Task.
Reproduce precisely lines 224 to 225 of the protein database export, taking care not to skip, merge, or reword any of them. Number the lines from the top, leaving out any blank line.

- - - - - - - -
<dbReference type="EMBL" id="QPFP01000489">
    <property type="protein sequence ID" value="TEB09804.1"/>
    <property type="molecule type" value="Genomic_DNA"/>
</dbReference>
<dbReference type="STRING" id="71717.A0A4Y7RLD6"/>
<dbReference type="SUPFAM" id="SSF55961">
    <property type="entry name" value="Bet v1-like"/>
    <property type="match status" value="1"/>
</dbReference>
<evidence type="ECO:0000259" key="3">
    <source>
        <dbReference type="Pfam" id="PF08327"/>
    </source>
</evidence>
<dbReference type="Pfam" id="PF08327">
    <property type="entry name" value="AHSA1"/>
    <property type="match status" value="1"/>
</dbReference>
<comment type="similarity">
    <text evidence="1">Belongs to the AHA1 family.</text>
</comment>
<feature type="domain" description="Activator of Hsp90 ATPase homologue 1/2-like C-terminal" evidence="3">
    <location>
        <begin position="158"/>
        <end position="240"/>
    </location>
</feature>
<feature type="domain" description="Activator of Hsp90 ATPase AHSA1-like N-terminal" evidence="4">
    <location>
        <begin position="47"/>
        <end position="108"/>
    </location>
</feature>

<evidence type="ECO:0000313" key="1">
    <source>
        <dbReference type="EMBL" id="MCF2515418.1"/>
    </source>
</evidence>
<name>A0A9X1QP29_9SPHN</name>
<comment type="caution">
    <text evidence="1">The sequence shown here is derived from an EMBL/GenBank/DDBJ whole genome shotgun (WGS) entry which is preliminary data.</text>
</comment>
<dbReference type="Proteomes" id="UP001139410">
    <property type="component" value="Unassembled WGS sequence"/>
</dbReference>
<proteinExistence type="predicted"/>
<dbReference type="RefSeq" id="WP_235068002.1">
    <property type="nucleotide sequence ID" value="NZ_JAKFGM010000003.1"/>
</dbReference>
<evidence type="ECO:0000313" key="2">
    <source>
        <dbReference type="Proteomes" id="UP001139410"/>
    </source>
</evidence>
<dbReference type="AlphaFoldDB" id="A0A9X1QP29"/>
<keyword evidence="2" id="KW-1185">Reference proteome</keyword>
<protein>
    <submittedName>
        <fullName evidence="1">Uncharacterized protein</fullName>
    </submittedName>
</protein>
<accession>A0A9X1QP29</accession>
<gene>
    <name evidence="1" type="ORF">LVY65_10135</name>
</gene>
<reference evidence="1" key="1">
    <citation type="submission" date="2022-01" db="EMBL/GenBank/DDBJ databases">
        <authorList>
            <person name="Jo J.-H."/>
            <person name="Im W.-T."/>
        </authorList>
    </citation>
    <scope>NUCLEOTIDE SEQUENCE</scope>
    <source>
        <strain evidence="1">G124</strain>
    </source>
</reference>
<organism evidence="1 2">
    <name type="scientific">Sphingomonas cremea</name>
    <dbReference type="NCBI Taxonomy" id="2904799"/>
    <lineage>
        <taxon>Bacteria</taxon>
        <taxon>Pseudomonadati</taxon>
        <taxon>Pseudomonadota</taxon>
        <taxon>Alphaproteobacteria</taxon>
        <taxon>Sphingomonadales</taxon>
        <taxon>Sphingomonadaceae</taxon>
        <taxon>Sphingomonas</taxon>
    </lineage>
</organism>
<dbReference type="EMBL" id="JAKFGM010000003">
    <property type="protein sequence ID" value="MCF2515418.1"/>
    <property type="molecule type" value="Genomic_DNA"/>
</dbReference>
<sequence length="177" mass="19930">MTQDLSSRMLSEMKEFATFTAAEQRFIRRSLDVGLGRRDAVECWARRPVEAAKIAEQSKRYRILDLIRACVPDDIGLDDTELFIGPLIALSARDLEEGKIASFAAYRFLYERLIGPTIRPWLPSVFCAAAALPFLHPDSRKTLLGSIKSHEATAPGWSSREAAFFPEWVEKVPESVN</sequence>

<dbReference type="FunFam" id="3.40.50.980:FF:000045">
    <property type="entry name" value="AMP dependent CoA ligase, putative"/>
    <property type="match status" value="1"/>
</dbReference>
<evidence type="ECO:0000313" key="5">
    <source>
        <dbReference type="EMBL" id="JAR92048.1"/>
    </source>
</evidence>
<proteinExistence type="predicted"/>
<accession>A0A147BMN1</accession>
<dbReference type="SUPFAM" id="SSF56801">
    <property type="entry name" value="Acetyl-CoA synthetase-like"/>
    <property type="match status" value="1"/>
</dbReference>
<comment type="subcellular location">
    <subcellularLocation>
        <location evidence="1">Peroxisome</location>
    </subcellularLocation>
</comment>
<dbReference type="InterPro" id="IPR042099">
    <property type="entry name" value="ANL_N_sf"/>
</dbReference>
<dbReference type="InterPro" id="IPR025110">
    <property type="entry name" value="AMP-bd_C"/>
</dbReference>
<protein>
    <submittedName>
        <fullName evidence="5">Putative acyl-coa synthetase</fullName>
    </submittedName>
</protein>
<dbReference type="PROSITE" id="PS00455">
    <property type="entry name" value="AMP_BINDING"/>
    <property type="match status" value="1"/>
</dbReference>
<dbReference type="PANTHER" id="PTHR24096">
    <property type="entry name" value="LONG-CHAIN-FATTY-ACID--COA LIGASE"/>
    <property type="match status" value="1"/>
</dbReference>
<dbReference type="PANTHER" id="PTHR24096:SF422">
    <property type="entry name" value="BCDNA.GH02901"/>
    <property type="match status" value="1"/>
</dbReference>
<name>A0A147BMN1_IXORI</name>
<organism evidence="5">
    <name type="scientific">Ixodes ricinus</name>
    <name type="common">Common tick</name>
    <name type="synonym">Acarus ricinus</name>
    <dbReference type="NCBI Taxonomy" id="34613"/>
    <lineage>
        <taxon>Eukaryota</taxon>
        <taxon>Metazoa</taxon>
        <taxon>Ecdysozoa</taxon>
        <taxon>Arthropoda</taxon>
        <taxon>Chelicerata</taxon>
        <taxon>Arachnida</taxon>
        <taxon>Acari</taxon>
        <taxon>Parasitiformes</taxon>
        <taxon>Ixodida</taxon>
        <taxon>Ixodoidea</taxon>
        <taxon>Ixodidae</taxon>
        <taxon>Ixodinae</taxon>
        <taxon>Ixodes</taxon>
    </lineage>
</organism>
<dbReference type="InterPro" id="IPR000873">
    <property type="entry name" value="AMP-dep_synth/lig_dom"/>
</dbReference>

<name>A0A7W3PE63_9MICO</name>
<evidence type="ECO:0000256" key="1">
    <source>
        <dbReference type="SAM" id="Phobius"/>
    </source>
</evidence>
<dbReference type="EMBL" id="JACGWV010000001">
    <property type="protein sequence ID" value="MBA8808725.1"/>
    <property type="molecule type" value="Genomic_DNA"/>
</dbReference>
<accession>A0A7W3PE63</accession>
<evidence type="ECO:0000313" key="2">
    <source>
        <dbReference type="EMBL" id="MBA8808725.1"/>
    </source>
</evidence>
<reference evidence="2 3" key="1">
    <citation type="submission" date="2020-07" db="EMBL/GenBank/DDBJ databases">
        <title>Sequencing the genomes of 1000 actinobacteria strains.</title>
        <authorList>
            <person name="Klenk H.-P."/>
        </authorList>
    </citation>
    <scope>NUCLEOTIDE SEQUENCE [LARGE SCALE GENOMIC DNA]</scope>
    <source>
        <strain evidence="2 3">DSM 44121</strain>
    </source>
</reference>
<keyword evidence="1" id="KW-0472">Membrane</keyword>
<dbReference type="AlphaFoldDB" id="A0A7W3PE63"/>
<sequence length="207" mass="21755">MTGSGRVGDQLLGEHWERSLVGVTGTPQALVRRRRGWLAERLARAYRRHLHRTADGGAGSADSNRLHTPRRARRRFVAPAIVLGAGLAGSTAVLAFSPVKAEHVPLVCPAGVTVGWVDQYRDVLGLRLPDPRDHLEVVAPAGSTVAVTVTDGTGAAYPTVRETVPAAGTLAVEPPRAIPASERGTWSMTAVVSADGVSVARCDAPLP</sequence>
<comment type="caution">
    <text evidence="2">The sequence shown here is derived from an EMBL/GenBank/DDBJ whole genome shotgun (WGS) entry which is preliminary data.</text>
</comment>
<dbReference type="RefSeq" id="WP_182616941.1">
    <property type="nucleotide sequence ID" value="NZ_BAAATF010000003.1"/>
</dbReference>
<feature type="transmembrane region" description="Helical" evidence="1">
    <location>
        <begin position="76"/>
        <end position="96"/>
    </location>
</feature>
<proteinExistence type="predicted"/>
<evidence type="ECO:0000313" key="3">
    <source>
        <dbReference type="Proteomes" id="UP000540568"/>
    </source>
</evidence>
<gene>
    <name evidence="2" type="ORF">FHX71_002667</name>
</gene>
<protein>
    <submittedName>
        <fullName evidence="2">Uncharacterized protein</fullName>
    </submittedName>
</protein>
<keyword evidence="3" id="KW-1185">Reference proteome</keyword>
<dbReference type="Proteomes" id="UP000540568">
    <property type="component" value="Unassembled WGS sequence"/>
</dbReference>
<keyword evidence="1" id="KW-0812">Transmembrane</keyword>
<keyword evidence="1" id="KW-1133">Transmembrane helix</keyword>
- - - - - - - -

</dbReference>
<keyword evidence="1" id="KW-0812">Transmembrane</keyword>